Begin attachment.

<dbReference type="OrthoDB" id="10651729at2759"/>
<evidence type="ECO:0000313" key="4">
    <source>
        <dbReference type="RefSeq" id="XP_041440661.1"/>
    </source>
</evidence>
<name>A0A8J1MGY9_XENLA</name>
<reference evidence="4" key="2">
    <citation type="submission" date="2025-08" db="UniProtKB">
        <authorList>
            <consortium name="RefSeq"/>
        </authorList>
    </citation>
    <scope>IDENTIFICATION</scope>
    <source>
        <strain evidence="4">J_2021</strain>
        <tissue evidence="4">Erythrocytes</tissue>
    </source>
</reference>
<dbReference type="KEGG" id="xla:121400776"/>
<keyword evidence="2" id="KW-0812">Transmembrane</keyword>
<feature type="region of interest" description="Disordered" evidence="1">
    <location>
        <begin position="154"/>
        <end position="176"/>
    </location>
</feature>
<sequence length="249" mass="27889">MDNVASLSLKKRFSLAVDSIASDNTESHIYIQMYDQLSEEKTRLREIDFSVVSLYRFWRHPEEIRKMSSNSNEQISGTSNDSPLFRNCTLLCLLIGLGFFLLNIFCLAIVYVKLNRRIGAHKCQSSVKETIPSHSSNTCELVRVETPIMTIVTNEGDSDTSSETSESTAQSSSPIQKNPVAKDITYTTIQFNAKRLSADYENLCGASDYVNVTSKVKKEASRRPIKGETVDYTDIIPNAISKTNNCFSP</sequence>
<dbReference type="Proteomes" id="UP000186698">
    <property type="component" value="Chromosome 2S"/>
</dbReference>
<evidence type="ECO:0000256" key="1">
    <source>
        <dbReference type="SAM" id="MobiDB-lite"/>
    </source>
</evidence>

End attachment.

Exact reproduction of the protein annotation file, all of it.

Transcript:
<dbReference type="OrthoDB" id="10651729at2759"/>
<evidence type="ECO:0000313" key="4">
    <source>
        <dbReference type="RefSeq" id="XP_041440661.1"/>
    </source>
</evidence>
<name>A0A8J1MGY9_XENLA</name>
<reference evidence="4" key="2">
    <citation type="submission" date="2025-08" db="UniProtKB">
        <authorList>
            <consortium name="RefSeq"/>
        </authorList>
    </citation>
    <scope>IDENTIFICATION</scope>
    <source>
        <strain evidence="4">J_2021</strain>
        <tissue evidence="4">Erythrocytes</tissue>
    </source>
</reference>
<dbReference type="KEGG" id="xla:121400776"/>
<keyword evidence="2" id="KW-0812">Transmembrane</keyword>
<feature type="region of interest" description="Disordered" evidence="1">
    <location>
        <begin position="154"/>
        <end position="176"/>
    </location>
</feature>
<sequence length="249" mass="27889">MDNVASLSLKKRFSLAVDSIASDNTESHIYIQMYDQLSEEKTRLREIDFSVVSLYRFWRHPEEIRKMSSNSNEQISGTSNDSPLFRNCTLLCLLIGLGFFLLNIFCLAIVYVKLNRRIGAHKCQSSVKETIPSHSSNTCELVRVETPIMTIVTNEGDSDTSSETSESTAQSSSPIQKNPVAKDITYTTIQFNAKRLSADYENLCGASDYVNVTSKVKKEASRRPIKGETVDYTDIIPNAISKTNNCFSP</sequence>
<dbReference type="Proteomes" id="UP000186698">
    <property type="component" value="Chromosome 2S"/>
</dbReference>
<evidence type="ECO:0000256" key="1">
    <source>
        <dbReference type="SAM" id="MobiDB-lite"/>
    </source>
</evidence>